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London, Day 4: Jubilation! in the a.m.

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I figured this would be the hardest post to write, and probably also to read. To write, because I may have to explain why I get so teeny-bopper excited over the British royal family, and I have no justification. To read, because most of you aren’t going to care one whit. So, I’ll give you an out — there is lots of mooning and fawning over royals to come, so I’m not offended if you need to cut out. I know it’s not everyone’s cup of tea. (Har, har, har.)

As Day 4 dawned, I woke early and tubed over St. Paul’s Cathedral, site of the morning Diamond Jubilee Thanksgiving service, which was to begin at 10:30 a.m. Most of the streets were blocked, so I had a heck of a time actually getting to the cathedral, and I passed groups of men and women in full church attire making their way to the service. How’d they get to be so special?


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London, Day 3: Another year older, in the p.m.

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I emerged from Hyde Park near Knightsbridge, on my way to Harrod’s. I don’t actually care much for Harrod’s itself, but some souvenir (and food) shopping was in order. I later learned that the al Fayed family sold the store to the Quatari royal family, which may explain the disproportionate amount of Arab visitors. I wandered through the food stalls, past exquisite pastries and tins of biscuits and jam. It’s very touristy, and was very crowded. On my way out, I caught the shoes that were part of a contest Kate Middleton judged earlier this year (or last?). Neat.


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London, Day 3: Another year older, in the a.m.

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Monday was my birthday, so I planned to take it a bit easier and enjoy life. The only Jubilee-related celebration that day was the evening concert at Buckingham Palace, but only U.K. residents could score tickets, and in a lottery at that. I had thought about pitching a blanket to watch the concert in Hyde Park, but the weather was just too unpredictable.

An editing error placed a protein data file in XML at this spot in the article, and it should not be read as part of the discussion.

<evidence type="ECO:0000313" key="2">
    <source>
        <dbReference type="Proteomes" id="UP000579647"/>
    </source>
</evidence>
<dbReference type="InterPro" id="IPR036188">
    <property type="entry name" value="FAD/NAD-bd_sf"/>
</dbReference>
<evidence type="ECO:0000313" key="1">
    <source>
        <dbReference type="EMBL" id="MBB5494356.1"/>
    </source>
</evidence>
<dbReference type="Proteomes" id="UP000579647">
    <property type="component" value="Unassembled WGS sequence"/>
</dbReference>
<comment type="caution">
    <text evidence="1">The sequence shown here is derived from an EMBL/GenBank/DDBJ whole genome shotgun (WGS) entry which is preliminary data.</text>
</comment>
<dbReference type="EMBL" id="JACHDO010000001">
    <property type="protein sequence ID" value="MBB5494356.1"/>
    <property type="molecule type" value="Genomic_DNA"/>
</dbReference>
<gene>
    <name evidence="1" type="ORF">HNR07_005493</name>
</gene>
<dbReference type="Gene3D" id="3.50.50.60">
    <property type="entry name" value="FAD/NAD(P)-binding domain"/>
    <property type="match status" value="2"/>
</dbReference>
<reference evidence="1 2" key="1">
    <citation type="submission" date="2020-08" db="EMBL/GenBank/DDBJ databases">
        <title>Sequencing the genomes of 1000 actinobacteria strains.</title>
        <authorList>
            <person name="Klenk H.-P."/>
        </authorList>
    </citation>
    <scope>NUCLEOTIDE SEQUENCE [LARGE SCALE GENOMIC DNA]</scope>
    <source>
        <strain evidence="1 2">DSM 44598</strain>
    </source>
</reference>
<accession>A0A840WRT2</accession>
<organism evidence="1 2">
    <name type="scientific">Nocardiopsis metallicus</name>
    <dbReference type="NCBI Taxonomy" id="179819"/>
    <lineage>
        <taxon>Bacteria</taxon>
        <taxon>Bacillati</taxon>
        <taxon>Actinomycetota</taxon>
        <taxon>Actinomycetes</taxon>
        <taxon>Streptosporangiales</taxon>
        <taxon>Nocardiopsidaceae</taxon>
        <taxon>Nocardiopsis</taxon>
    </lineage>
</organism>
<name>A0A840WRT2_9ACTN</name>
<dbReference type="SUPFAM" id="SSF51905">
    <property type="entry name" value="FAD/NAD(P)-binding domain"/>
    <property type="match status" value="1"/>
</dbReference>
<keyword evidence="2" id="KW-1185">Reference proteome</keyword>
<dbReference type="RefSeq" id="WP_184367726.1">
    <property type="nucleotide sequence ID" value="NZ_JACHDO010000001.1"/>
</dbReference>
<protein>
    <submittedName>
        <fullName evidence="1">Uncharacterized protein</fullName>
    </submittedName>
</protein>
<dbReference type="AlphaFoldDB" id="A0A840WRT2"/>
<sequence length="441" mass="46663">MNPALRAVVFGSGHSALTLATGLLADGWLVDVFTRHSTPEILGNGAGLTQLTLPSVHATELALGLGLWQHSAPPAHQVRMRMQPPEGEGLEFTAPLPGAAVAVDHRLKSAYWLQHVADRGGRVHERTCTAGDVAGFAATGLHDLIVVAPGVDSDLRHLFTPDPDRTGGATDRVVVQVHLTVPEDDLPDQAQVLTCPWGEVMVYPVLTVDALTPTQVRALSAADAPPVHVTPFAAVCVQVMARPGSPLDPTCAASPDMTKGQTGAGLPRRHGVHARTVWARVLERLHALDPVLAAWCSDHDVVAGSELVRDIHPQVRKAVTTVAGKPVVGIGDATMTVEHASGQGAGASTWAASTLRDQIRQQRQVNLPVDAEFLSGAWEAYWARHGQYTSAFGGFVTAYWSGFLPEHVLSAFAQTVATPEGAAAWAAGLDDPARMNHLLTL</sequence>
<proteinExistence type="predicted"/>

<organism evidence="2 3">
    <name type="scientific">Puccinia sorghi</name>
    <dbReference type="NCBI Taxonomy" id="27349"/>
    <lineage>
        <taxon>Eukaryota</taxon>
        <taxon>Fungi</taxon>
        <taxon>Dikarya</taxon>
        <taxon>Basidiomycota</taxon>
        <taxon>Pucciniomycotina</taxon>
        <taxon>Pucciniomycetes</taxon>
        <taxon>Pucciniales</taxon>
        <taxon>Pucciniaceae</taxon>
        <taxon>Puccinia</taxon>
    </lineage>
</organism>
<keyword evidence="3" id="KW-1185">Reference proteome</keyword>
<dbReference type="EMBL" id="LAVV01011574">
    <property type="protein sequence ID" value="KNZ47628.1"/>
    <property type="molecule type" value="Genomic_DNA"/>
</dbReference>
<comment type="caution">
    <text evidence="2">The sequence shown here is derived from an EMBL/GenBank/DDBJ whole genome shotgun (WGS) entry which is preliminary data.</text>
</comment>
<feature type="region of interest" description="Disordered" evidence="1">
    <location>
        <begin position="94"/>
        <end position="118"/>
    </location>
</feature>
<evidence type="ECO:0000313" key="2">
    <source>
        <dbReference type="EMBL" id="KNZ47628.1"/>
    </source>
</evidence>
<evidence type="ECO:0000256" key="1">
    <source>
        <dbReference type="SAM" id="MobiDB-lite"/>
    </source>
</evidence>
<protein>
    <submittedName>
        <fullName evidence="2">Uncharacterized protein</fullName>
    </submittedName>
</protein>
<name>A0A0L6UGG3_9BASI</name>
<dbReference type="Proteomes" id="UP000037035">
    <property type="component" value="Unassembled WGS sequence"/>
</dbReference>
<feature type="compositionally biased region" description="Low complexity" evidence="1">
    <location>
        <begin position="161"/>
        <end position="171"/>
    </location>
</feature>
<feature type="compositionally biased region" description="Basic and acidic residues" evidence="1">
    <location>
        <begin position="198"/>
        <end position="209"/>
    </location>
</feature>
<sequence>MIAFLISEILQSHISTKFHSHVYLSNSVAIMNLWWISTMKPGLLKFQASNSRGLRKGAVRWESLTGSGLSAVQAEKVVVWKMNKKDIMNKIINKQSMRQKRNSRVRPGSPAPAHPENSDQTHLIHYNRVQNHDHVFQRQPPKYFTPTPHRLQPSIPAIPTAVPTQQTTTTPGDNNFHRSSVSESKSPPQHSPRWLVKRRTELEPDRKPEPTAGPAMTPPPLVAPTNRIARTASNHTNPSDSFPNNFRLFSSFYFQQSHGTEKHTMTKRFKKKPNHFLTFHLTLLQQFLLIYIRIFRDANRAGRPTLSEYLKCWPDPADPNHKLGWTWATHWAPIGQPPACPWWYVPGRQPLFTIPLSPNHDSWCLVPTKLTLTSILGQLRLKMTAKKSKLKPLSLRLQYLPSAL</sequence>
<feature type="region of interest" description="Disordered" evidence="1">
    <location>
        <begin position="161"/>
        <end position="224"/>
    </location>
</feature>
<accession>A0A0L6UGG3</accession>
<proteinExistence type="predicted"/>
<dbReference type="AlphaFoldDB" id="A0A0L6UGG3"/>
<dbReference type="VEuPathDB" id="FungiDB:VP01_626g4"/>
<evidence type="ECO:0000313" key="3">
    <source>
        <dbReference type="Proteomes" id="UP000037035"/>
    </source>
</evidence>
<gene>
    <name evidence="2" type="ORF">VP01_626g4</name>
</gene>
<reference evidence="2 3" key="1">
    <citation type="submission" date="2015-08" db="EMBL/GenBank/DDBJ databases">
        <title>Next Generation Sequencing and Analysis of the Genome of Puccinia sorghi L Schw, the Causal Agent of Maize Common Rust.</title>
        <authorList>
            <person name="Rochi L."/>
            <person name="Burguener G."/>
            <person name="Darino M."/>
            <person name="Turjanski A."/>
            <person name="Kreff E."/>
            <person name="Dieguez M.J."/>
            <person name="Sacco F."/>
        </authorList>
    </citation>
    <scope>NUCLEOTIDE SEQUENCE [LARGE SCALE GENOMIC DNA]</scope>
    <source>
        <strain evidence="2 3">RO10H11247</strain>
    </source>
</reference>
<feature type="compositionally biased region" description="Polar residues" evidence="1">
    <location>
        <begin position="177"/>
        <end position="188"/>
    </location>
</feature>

I had breakfast at a little cafe by my hotel, Carmina Cafe, that was good, hot and filling — poached eggs with roasted tomato, goat cheese and rocket (arugula), toast and coffee. I actually had really excellent coffee the entire time I was in London — definitely a highlight.

For the morning, I pre-booked tickets to Kensington Palace, which was refurbished and reopened just recently. As I walked over from the Tube, the weather looked weirdly menacing but held.


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London, Day 2: Thames River Pageant

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After my weird sleep patterns and full day of sightseeing the day before, I slept in a bit on Sunday morning. The mission of the day, however, was to get in position for the Queen’s Thames River Pageant, one of the first high-profile events of the Diamond Jubilee weekend celebration.

I had been watching the crowd build up at Tower Bridge on television, so I knew I didn’t want to go there. Tower Bridge was the end of the pageant, where the Queen would disembark to watch the rest of the procession. That = craziness. Instead, I got out at the Mansion House tube stop, a ways down the river. With the rest of the country. We all — gobs of children, teenagers, families and strollers — walked for ages down the barrier streets, looking for a way in to the river. But, security was tight and every building and establishment along the river had scheduled private, ticket-only events. I’d had the opportunity to buy such a ticket, for a cocktail reception at about $250 a pop. That seemed ridiculous at the time, but not so as I walked and walked to get a decent view.

Near Blackfriars, along the Victoria Embankment, I spotted a place at the top of an incline that was only, oh, 15 people deep. So I wedged myself in and prepared for the two-plus-hour wait for the boats to reach us. There were screaming children, moments of aggressive pushing/leaning and close quarters among people who had both traveled from around the country and camped out there for the morning. It was not what I would call ‘pleasant.’ I tried desperately to protect my tiny sliver of a view of the river anyway. I was also positioned across the river from the Tate Modern museum, where a large screen was projecting someone’s, probably BBC, television coverage. So we could see images of the royal family boarding their boats, and had a vague notion of what was happening elsewhere.